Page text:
“If you can see the mountains, it’s going to rain…if you can’t see the mountains, it’s raining!”
“Rain is champagne for the forest.”
“Intermittent periods of intense beauty amid a deluge of immense beauty”
(West Coast weather report)
“More specific local detail about activities and attractions is available at the many information centres along the West Coast. Drop in and pick up the regional brochures and have a chat with the friendly and helpful i-site staff, who are full-bottle on local knowledge.”
“Karamea may be the end of the road for you, but it’s the start of the road for us!”
“Far South Westland is as remote from the settled centres of New Zealand as one can reach; its extent is vast enough to test all the powers of the body and the imagination. Set between sky-popping peaks of the alps and the vast emptiness of the western seas are forests and lakes, rivers and seashores, as beautiful, as mysterious, as rich in elemental spirit as any left on Earth.”
(West Coast poet Peter Hooper)
I’ve travelled quite a lot–Swiss Alps, Pyrenees, New Guinea—but the West Coast tops the lot. It’s absolutely spectacular, we’ve had a wonderful holiday and we’re definitely coming back.”
(Ian Johnson, Willunga, South Australia)
“One of the top 10 coastal drives in the world.”
Historical West Coast Quotations
“Nothing populates a waste, howling wilderness like gold.”
(James Buller on Hokitika)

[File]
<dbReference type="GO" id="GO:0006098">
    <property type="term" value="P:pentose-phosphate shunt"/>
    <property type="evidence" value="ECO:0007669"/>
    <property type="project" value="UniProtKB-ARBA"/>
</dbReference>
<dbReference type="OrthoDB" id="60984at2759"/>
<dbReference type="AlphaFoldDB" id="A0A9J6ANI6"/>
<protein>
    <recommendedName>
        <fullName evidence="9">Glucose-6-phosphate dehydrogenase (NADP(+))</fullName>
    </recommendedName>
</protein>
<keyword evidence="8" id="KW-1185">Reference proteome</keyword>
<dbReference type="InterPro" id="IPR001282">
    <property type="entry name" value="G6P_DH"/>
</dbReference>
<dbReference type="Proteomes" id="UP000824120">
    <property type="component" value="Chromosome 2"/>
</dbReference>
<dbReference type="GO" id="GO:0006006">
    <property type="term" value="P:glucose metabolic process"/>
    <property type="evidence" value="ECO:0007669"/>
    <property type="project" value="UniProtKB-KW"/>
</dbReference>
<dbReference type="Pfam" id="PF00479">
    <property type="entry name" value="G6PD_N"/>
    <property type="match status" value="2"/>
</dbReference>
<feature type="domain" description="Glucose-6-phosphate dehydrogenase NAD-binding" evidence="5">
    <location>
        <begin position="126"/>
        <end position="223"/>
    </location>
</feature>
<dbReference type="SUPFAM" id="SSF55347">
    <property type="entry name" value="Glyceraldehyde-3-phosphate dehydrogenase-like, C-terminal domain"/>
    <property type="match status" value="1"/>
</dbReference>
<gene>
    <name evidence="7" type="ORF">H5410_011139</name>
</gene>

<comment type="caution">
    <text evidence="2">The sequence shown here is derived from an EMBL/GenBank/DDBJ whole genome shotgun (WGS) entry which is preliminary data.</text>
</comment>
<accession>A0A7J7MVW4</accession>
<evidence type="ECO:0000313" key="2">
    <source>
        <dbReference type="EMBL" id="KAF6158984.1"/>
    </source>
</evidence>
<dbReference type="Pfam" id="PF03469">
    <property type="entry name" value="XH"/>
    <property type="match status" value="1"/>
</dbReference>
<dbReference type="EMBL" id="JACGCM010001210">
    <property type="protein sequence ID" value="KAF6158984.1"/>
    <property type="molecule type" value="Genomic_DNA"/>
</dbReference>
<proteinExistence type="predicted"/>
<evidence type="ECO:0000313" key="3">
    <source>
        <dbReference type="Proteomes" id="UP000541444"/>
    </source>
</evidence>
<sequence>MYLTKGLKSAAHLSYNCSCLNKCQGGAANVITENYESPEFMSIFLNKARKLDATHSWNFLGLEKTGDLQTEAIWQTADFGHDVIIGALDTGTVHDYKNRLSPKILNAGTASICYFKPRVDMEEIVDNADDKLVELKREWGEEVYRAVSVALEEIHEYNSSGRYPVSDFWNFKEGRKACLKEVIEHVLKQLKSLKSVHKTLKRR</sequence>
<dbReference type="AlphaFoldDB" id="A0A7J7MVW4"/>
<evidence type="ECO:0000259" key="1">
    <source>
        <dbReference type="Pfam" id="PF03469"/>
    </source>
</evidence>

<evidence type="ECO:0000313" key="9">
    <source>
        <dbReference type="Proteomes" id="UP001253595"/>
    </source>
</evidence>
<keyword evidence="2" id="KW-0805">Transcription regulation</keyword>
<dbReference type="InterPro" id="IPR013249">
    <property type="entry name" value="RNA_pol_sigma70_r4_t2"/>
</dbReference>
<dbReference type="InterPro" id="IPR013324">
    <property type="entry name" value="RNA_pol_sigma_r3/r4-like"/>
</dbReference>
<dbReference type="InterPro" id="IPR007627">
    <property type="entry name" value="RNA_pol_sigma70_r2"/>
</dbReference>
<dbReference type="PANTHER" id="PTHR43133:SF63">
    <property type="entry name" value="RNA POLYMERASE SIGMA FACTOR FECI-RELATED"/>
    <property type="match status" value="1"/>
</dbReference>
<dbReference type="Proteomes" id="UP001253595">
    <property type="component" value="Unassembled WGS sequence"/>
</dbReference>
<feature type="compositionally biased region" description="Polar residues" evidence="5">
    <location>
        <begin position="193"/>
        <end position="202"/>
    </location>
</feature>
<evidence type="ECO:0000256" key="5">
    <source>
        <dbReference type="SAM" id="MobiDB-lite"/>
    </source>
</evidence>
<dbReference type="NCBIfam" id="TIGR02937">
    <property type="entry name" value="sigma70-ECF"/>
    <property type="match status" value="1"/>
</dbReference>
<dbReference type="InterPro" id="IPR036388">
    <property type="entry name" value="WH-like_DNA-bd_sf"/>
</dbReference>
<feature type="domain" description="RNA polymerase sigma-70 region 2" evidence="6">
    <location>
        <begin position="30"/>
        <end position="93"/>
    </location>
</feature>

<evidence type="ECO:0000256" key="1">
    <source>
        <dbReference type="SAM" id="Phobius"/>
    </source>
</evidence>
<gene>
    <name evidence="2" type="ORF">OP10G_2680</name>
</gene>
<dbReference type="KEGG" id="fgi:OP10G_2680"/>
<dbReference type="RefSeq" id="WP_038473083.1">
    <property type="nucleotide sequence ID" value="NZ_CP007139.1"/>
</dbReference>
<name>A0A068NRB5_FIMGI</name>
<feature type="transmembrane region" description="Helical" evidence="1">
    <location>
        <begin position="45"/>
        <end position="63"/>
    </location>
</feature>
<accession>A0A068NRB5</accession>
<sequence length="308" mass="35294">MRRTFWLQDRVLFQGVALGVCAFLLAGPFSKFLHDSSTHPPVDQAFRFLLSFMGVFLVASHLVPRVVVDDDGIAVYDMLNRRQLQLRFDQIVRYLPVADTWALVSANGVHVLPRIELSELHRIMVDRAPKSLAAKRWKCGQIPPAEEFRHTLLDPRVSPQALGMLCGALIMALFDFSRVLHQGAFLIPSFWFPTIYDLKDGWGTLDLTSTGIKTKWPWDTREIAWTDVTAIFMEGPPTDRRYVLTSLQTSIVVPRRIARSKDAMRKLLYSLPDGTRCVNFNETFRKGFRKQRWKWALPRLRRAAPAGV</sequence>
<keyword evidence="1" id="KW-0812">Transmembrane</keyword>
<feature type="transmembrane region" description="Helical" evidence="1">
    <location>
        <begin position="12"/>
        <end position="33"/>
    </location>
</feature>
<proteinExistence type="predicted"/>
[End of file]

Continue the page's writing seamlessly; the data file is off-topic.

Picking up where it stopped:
“As far as the eye could reach everywhere snow and ice and rock appeared around us, and in such gigantic proportions that I sometimes thought I was dreaming, and instead of being in New Zealand, I found myself in the Arctic or Antarctic mountain regions.”
(Geologist Julius Haast, exploring the Mt Cook region in 1862, on the grandeur of its peaks and glaciers)
“Rain continuing, dietary shorter, strength decreasing, spirits failing, prospects fearful.”
(West Coast Explorer Thomas Brunner 1847, just prior to deciding to eat his faithful dog “Rover” to stave of certain death from starvation. The desperate act earned him the nickname “Kai-Kuri,” “Dog-Eater.”)
“One long solitude, with a forbidding sky, frequent tempests and impenetrable forests.”
(French sailor Jules de Blosseville 1824)
“The last, loneliest, loveliest, exquisite apart…”
“Now that that is over, I wouldn’t tackle it unless someone gave me 5,000 quid.”
(Australian pilot Guy Menzies after crash landing in a swamp at Hari Hari in 1931 to complete the first solo flight across the Tasman.)
“Moral engines that were put on Earth to see that men didn’t lay about”
(Explorer Charles Douglas or sand flies and mosquitoes)
“Not being able to swim has saved my life many a time.”
(Charles Douglas on the dangers of river crossings) (The brave, the foolish and the drunk often drowned)
“Fools say that knowledge can only be acquired from books & men.”
(Charles Douglas, South Westland explorer, philosopher and naturalist.)
“For curiosity and impudence, the kea takes the record among all the feathered creation.”
(Charles Douglas, South Westland explorer, philosopher and ornithologist)
“A small grain of knowledge is cheaply purchased at the expense of a thousand ordinary lives.”
(Explorer and philosopher Charles Douglas reflecting on his unconventional life of adventure and battling the elements in the harsh south Westland environment.)